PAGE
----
Stroke: What to Expect at the Hospital


[ Music ]>>My arm is weak. I can’t hold it up. [ Music ]>>So they said I had a stroke
and then they left. What happens next? [ Music ] [ Background music ]>>Hello I’m Dr. Lewis Morgenstern,
Director of the Stroke Program. I’m sure that you and your family are
wondering what the next few days will be like and how long you’ll be at University Hospital. We hope this video will provide useful
information to you and how we care for stroke patients at the
University of Michigan. We have a great team of doctors, nurses and
therapists who have spent years of training to care for you at this important
time in your life. We know that this can be a scary time;
we hope to make this as easy as possible.>>I wish they’d come back,
I still have some questions.>>It looks like they have
some really sick people here.>>I’m Dr. Saucer, the emergency department
attending in charge of your care here. When you first came in we asked
you questions and examined you to quickly determine the diagnosis. As the team told you before, you had a stroke. Most strokes occur when a
blood vessel is blocked and blood cannot get to a part of the brain. That small part of the brain dies. Some strokes occur when a blood vessel ruptures. We have special treatment for stroke that
we can use when patients come early enough and that is why we usually surround you quickly
to determine if you can get that treatment. After that we wait for test
results and we ask the stroke team to come see you and evaluate you.>>Wow okay, makes sense.>>He thought you forgot about him.>>No I didn’t.>>Even though I’m not always at your
bedside, we’re always taking care of you and the nurse is constantly monitoring
your condition and updating me.>>See, I hope you get to each lunch too.>>Yes, thank you. In the emergency department we usually
get a CT scan and we get blood tests and we ask the stroke team to
come see you and evaluate you.>>Hi I’m Dr. Morgenstern. I’m the attending physician from the stroke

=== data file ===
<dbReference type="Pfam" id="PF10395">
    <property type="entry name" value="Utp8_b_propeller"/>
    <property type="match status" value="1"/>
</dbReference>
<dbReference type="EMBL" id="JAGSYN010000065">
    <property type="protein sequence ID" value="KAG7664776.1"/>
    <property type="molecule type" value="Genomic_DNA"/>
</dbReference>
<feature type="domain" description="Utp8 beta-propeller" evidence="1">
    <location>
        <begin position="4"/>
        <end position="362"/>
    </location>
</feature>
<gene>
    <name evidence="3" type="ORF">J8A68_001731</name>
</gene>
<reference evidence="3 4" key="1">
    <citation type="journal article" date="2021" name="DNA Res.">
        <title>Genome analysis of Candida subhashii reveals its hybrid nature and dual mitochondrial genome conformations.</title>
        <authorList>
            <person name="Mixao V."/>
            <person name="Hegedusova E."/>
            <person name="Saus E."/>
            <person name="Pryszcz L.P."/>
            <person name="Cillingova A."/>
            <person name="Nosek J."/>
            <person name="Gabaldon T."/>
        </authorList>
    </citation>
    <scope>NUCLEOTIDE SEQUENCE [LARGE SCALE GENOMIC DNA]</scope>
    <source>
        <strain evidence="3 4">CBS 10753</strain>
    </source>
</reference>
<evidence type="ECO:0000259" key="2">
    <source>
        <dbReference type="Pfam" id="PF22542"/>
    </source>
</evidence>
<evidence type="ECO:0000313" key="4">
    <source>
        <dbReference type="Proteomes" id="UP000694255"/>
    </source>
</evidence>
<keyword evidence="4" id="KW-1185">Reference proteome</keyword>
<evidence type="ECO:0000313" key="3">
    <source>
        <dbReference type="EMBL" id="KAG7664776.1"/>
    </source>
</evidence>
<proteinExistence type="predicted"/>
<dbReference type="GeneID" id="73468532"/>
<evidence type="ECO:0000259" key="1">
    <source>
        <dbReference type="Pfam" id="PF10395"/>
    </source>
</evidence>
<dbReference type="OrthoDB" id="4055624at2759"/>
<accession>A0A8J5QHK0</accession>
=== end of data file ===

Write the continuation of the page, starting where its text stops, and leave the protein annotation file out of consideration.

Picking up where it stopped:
team that will be taking care of you upstairs. I’ve reviewed what’s happened down
here and now it’s time for me to get to know you and your family a bit better. I’d also like to hear a bit more
about the symptoms that brought you to the emergency department today.>>Well, when do we go upstairs?>>Sometimes it can take quite a while
to free up a bed in the stroke unit but the stoke team starts taking care of you
right down here in the emergency department.>>Thank you. [ Background music ]>>Hi I’m Kate Maddox nurse
practitioner with the stroke team. Most of our patients are taken care of in the
stroke unit on the fourth floor of the hospital. The stroke staff is specially trained
and we meet daily to discuss your care. Some patients are taken care
of on other units but no matter where you are you’ll receive excellent care.>>Kind of like a four star hotel.>>Well, more like four star stroke care.>>Most stroke patients get an MRI scan
or another CT scan after admission. [ Music ]>>MRI’s make a lot of noise and you need to
hold very still for us to get good images. See it’s really open. Some people feel claustrophobic but no
one has ever been stuck in an MRI scanner.>>I’ll just think about
puppies instead of this machine.>>One of the most important parts of your
stay is trying to find out why you had a stroke so we can work with you to